I've made some cubes and some cubes with holes in. This challenge invites you to explore the difference in the number of small cubes I've used. Can you see any patterns?

Can you work out what shape is made when this piece of paper is folded up using the crease pattern shown?

What are the next three numbers in this sequence? Can you explain why are they called pyramid numbers?

This challenge involves eight three-cube models made from interlocking cubes. Investigate different ways of putting the models together then compare your constructions.

Have a go at making a few of these shapes from paper in different sizes. What patterns can you create?

Make a flower design using the same shape made out of different sizes of paper.

In how many ways can you fit two of these yellow triangles together? Can you predict the number of ways two blue triangles can be fitted together?

Try to picture these buildings of cubes in your head. Can you make them to check whether you had imagined them correctly?

Can you work out what shape is made by folding in this way? Why not create some patterns using this shape but in different sizes?

Have you ever tried tessellating capital letters? Have a look at these examples and then try some for yourself.

We can cut a small triangle off the corner of a square and then fit the two pieces together. Can you work out how these shapes are made from the two pieces?

Use the three triangles to fill these outline shapes. Perhaps you can create some of your own shapes for a friend to fill?

Can you describe a piece of paper clearly enough for your partner to know which piece it is?

Can you split each of the shapes below in half so that the two parts are exactly the same?

Have a look at what happens when you pull a reef knot and a granny knot tight. Which do you think is best for securing things together? Why?

Can you fit the tangram pieces into the outline of the child walking home from school?

Can you fit the tangram pieces into the outlines of the lobster, yacht and cyclist?

What happens when you try and fit the triomino pieces into these two grids?

Can you fit the tangram pieces into the outlines of these clocks?

Can you cut up a square in the way shown and make the pieces into a triangle?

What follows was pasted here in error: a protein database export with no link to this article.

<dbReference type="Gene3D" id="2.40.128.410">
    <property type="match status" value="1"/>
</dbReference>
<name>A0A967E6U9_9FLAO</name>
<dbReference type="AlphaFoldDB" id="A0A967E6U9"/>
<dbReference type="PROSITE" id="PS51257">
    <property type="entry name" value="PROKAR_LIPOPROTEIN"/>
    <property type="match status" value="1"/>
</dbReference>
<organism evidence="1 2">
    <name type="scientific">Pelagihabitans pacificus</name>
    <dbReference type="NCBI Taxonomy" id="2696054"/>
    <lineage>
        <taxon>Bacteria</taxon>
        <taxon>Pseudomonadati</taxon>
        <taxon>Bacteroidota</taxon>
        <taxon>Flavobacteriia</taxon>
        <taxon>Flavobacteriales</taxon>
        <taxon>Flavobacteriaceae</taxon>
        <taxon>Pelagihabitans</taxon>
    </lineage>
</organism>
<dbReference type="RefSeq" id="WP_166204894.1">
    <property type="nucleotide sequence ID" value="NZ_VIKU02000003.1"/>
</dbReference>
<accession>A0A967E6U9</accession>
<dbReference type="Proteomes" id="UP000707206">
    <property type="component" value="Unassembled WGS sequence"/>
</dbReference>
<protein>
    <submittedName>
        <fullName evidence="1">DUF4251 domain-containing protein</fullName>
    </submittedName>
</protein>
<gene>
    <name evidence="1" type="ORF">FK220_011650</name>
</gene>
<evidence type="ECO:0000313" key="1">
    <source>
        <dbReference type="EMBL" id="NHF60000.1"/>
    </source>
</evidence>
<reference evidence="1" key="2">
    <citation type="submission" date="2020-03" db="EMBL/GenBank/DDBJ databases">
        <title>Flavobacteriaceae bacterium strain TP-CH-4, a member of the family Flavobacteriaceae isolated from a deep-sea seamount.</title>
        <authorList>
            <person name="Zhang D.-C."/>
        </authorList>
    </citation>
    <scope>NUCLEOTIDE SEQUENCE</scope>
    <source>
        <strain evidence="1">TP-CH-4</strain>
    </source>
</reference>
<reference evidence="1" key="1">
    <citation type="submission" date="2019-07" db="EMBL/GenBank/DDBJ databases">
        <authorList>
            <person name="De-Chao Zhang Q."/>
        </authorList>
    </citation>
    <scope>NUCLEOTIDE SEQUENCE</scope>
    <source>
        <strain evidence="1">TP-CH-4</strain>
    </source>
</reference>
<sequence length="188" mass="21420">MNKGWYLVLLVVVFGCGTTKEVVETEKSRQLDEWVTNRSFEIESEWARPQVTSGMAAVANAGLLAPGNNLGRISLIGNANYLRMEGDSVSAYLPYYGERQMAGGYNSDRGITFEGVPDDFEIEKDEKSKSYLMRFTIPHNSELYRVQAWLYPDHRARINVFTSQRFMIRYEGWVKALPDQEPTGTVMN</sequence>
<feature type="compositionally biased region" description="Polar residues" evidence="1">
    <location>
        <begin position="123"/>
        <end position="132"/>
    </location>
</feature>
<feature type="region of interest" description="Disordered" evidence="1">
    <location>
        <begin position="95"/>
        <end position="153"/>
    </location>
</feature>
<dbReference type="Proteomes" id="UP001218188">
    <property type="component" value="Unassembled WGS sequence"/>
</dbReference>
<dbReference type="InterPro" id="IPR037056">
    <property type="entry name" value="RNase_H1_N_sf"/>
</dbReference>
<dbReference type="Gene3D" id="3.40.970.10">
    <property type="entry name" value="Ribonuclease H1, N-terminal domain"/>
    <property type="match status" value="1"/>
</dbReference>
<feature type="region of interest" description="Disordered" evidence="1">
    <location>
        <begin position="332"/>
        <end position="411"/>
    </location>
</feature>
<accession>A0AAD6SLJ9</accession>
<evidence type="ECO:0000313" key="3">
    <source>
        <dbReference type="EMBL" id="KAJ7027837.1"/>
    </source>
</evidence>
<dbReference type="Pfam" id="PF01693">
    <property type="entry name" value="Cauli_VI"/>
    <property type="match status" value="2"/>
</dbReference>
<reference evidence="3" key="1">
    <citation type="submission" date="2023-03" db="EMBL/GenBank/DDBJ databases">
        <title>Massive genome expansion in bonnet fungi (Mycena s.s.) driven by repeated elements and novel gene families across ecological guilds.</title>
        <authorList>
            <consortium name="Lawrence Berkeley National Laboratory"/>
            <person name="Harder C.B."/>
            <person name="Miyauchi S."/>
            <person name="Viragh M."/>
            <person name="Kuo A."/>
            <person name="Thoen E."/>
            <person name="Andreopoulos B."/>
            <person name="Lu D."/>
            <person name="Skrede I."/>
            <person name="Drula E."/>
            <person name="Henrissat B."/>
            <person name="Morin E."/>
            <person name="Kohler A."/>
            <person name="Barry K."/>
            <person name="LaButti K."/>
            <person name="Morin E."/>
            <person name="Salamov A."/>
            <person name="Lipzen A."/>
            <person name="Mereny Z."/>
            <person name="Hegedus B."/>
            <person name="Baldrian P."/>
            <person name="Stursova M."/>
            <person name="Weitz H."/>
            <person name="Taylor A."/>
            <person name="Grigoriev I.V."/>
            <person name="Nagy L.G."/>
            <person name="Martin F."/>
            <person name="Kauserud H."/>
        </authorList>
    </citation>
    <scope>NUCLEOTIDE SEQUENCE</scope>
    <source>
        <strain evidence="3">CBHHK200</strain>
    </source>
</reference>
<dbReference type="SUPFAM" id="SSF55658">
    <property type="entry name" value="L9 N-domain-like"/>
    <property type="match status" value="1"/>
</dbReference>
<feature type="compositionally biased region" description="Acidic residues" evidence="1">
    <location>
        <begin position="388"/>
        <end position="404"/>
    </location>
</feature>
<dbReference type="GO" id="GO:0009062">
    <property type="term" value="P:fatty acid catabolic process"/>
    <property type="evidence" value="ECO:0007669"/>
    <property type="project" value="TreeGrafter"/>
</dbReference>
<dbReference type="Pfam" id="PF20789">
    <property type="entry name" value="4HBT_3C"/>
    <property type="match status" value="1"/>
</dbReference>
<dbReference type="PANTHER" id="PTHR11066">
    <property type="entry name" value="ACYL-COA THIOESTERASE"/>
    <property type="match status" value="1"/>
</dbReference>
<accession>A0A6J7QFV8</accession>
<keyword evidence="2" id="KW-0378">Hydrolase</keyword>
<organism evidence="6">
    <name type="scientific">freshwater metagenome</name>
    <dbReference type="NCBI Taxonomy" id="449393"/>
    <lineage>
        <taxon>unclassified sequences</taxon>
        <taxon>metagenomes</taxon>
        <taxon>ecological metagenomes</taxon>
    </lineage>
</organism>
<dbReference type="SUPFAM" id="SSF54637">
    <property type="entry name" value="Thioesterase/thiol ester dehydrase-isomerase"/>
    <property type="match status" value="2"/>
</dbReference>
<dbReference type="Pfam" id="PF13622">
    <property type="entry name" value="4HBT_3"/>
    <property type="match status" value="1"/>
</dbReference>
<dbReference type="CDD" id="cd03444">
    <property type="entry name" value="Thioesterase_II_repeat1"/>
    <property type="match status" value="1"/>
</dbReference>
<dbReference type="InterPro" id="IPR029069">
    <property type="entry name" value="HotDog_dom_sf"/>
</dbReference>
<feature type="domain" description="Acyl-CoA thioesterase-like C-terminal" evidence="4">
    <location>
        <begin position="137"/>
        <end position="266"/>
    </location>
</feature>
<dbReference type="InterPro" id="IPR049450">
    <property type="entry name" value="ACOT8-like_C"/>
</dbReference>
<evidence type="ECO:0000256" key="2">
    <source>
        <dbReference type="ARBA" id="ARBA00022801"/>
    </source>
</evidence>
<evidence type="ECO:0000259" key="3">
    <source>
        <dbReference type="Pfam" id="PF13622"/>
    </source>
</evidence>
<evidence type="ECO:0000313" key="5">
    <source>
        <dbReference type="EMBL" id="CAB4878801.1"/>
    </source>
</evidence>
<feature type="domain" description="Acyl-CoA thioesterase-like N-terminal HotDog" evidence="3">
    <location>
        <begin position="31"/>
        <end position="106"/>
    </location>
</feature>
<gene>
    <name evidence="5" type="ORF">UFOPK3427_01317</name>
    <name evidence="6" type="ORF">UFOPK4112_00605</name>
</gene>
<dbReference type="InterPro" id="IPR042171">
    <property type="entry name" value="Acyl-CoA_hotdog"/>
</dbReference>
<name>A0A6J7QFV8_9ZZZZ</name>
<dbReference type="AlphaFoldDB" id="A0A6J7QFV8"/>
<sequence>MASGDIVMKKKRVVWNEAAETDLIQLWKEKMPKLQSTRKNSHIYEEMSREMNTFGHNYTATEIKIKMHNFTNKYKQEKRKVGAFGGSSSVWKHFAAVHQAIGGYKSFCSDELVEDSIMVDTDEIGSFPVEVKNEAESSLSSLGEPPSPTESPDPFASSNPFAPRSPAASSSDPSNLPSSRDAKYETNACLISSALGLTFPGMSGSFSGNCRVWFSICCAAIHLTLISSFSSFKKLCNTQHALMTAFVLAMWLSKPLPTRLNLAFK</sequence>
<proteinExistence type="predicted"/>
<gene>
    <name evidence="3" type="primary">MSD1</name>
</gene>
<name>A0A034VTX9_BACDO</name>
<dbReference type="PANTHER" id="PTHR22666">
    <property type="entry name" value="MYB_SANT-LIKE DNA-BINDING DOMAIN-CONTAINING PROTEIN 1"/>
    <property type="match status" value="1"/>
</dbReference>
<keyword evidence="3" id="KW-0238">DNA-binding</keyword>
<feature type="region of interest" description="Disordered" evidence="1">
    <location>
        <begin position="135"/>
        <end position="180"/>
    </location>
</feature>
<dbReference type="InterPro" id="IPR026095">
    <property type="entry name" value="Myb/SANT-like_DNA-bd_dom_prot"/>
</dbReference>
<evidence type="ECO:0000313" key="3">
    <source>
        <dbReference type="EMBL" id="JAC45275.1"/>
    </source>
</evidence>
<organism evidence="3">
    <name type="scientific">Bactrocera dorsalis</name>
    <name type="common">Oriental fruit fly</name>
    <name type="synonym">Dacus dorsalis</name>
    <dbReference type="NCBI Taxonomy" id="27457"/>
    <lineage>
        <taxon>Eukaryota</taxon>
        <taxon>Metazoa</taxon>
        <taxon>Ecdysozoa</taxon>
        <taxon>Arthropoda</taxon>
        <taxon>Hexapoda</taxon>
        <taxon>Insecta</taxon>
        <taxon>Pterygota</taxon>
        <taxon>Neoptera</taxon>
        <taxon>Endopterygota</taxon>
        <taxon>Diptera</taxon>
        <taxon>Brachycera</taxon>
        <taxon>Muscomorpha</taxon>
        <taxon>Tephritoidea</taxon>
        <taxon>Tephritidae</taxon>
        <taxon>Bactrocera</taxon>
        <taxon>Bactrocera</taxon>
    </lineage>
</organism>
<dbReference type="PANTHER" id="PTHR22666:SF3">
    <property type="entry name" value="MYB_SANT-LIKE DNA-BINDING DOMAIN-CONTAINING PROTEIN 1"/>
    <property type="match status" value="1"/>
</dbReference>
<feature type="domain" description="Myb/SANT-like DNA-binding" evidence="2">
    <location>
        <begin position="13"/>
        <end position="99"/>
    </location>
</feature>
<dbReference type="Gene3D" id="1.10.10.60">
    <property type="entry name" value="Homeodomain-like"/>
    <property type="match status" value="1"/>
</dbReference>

How can you paint the faces of these eight cubes so they can be put together to make a 2 x 2 cube that is green all over AND a 2 x 2 cube that is yellow all over?

Can you fit the tangram pieces into the outline of Mai Ling?

Can you fit the tangram pieces into the outlines of the watering can and man in a boat?

Here are more buildings to picture in your mind's eye. Watch out - they become quite complicated!

What happens to the area of a square if you double the length of the sides? Try the same thing with rectangles, diamonds and other shapes. How do the four smaller ones fit into the larger one?

Can you fit the tangram pieces into the outline of Wai Ping, Wah Ming and Chi Wing?

Can you fit the tangram pieces into the outline of this shape. How would you describe it?

Can you fit the tangram pieces into the outlines of the chairs?

If you can post the triangle with either the blue or yellow colour face up, how many ways can it be posted altogether?

Can you logically construct these silhouettes using the tangram pieces?

Can you fit the tangram pieces into the outline of the rocket?

Can you fit the tangram pieces into the outline of these convex shapes?

Can you fit the tangram pieces into the outline of this telephone?

Can you fit the tangram pieces into the outline of Little Fung at the table?

Can you fit the tangram pieces into the outline of Little Ming playing the board game?

Can you fit the tangram pieces into the outline of this plaque design?

Can you fit the tangram pieces into the outlines of these people?

Eight children each had a cube made from modelling clay. They cut them into four pieces which were all exactly the same shape and size. Whose pieces are the same? Can you decide who made each set?

What does the overlap of these two shapes look like? Try picturing it in your head and then use the interactivity to test your prediction.

Can you fit the tangram pieces into the outline of the telescope and microscope?

Take a rectangle of paper and fold it in half, and half again, to make four smaller rectangles. How many different ways can you fold it up?

Use the lines on this figure to show how the square can be divided into 2 halves, 3 thirds, 6 sixths and 9 ninths.

Can you fit the tangram pieces into the outline of these rabbits?

Looking at the picture of this Jomista Mat, can you decribe what you see? Why not try and make one yourself?

Can you work out how many cubes were used to make this open box? What size of open box could you make if you had 112 cubes?

Can you fit the tangram pieces into the outline of Little Ming and Little Fung dancing?

Can you fit the tangram pieces into the outlines of the workmen?